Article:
American Airlines has joined United Airlines in extending the cancellation of 737 MAX flights through to November.
United announced last week that it was extending cancellation through to November 3, affecting about 2100 flights during September and 2900 in October.
“We are continuing to work through the schedule to try and swap and upgauge aircraft to mitigate the disruption caused by the grounding of the MAX,” United said in a statement.
“We continue to automatically book affected customers on alternate flights. If we are unable to place them on a different flight, we will proactively reach out to try and offer other options.”
American on Sunday said it was extending cancellation of MAX flights through to November 2, affecting about 115 flights a day.
“American Airlines remains confident that impending software updates to the Boeing 737 MAX, along with the new training elements Boeing is developing in coordination with our union partners, will lead to recertification of the aircraft this year,’’ the airline said on its website.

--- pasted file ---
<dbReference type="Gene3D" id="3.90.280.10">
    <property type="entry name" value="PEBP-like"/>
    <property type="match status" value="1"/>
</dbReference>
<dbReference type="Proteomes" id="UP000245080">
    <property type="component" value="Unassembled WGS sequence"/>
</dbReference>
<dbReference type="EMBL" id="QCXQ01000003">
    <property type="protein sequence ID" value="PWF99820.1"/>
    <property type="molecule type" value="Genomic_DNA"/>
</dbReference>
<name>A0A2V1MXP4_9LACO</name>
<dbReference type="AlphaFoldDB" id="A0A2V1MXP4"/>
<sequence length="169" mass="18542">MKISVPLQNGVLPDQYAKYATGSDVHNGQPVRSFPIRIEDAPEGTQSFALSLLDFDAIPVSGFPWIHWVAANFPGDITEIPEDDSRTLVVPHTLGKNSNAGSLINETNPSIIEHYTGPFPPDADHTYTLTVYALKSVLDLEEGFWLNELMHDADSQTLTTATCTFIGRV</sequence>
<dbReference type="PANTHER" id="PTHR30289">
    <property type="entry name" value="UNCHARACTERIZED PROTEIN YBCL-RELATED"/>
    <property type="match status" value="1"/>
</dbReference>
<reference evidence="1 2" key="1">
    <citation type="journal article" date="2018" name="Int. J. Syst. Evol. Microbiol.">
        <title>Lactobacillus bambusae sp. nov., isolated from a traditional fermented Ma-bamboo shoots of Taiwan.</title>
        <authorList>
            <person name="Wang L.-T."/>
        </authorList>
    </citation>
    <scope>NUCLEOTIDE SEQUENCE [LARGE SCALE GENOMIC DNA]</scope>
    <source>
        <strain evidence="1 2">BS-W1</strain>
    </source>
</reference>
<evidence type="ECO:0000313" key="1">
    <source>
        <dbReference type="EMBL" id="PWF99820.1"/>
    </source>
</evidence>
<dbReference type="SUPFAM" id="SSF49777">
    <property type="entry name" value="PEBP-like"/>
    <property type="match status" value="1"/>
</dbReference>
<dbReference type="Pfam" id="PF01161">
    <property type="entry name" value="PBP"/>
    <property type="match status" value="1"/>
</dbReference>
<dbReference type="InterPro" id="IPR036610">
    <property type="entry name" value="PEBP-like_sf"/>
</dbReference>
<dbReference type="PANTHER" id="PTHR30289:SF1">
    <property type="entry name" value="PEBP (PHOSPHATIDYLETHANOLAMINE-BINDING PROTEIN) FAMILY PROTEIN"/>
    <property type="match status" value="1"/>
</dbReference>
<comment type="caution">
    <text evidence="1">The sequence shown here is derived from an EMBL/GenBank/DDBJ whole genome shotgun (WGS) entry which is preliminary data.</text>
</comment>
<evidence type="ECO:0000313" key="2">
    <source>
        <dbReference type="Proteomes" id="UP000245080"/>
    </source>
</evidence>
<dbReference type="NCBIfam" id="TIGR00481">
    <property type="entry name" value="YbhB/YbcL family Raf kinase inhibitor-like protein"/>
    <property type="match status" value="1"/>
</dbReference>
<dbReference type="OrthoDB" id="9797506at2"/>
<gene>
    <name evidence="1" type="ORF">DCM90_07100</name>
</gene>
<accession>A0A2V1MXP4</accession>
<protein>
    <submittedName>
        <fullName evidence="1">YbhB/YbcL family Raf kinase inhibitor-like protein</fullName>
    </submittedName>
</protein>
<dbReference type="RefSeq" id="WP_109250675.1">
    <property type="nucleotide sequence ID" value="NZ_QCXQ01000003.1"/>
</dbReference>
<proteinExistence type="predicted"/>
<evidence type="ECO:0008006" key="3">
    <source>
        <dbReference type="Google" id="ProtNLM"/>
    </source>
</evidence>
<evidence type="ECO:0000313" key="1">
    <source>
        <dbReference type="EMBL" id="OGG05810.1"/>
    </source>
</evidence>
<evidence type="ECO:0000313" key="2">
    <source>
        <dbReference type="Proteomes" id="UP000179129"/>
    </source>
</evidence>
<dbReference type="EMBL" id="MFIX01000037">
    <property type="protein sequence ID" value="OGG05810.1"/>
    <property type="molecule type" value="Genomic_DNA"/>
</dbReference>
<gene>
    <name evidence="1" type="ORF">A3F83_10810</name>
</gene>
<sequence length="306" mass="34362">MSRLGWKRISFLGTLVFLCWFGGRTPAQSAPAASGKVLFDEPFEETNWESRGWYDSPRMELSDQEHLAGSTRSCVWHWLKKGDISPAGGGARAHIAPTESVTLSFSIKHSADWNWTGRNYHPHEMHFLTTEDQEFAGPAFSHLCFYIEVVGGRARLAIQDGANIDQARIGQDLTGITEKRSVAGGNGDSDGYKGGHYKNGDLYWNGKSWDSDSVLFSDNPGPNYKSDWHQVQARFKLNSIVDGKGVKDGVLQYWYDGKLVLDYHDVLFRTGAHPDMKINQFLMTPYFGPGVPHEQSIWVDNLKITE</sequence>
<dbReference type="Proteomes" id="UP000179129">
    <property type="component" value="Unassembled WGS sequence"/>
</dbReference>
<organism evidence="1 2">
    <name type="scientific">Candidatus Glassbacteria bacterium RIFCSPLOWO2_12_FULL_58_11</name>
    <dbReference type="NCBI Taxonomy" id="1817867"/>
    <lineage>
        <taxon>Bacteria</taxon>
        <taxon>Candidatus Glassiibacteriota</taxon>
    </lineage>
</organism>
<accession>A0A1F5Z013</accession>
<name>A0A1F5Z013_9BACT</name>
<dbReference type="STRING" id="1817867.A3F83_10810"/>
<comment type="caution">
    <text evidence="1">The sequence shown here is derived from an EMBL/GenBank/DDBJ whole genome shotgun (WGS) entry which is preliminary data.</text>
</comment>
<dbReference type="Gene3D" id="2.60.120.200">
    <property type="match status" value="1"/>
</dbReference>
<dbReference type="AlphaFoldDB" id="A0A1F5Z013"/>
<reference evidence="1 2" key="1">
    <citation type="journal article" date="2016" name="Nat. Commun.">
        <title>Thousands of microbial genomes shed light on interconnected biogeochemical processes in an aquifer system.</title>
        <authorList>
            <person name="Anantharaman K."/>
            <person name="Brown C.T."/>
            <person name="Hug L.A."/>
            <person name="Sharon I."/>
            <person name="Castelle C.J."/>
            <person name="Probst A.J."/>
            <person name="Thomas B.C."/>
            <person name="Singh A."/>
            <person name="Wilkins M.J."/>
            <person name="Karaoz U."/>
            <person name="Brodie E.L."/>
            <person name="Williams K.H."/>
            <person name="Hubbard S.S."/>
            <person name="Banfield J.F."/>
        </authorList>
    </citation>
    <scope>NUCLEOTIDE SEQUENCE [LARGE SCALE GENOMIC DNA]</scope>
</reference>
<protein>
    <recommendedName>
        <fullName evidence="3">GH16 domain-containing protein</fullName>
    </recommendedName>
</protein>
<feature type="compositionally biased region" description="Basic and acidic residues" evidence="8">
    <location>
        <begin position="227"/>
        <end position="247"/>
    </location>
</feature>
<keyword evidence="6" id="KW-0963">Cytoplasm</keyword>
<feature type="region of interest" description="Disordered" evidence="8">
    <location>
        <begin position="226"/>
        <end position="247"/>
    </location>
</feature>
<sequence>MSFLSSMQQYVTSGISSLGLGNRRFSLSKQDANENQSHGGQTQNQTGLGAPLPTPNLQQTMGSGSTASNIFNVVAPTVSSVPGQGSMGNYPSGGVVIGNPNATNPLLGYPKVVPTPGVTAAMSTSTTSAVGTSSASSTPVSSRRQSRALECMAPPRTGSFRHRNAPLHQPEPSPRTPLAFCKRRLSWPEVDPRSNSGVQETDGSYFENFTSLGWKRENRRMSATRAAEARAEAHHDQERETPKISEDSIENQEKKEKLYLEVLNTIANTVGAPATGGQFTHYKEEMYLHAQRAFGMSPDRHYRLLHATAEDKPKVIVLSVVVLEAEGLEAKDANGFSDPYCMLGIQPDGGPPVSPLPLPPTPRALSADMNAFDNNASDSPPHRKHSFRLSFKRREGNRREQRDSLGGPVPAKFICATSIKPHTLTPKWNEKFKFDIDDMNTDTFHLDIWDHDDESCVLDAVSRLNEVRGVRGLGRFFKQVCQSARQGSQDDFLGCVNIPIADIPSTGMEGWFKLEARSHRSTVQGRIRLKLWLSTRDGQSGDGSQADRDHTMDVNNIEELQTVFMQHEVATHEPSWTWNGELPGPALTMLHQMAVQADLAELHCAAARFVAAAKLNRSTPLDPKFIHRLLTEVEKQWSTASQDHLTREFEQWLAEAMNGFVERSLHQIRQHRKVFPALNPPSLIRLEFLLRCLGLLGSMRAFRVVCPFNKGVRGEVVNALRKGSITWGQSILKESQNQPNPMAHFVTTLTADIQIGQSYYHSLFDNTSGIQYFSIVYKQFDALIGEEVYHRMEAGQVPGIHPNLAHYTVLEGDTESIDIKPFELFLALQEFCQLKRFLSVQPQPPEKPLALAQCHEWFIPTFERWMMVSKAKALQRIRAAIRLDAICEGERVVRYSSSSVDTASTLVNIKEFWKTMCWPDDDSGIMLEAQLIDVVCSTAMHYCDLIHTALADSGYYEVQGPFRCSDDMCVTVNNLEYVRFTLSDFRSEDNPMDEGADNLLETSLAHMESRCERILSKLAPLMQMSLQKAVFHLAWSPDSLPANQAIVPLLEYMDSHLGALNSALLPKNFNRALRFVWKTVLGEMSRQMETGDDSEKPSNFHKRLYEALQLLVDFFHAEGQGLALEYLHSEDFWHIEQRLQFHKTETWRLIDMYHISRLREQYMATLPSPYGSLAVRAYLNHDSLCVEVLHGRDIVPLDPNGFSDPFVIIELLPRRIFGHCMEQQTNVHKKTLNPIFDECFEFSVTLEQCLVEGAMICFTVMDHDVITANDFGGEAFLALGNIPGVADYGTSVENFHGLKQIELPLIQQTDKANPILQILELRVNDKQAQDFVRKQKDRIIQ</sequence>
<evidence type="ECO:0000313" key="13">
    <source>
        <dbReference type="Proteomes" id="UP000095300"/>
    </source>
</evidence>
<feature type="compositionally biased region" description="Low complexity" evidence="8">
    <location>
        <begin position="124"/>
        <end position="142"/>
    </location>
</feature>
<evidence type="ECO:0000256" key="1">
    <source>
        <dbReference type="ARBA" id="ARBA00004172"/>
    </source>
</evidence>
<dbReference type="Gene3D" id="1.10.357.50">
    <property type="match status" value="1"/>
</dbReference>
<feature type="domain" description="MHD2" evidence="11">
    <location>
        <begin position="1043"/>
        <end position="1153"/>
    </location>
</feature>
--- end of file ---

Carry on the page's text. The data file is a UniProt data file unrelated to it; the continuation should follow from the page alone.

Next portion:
“ We are in continuous contact with the Federal Aviation Administration (FAA), Department of Transportation (DOT), National Transportation Safety Board (NTSB) and other regulatory authorities.”
The airline said the extension meant customers and staff could more reliably plan upcoming travel.
“Our reservations and sales teams will continue to work closely with customers who are impacted by these cancellations,’’ it said.
Both airlines have been unable to fly their 737 MAX aircraft since they were grounded in March in the wake of two fatal crashes in less than five months.
Boeing has been working on a fix to flight control software that would prevent a recurrence of the tragedies, but it is not clear when it will get regulatory approval.
Ryanair boss Michael O’Leary told AirlineRatings last week getting a dependable timeline of the MAX return to service was now a priority.
”We don’t have that much faith in the dates given by Boeing,” he said. “At the moment they say it’s the end of September.”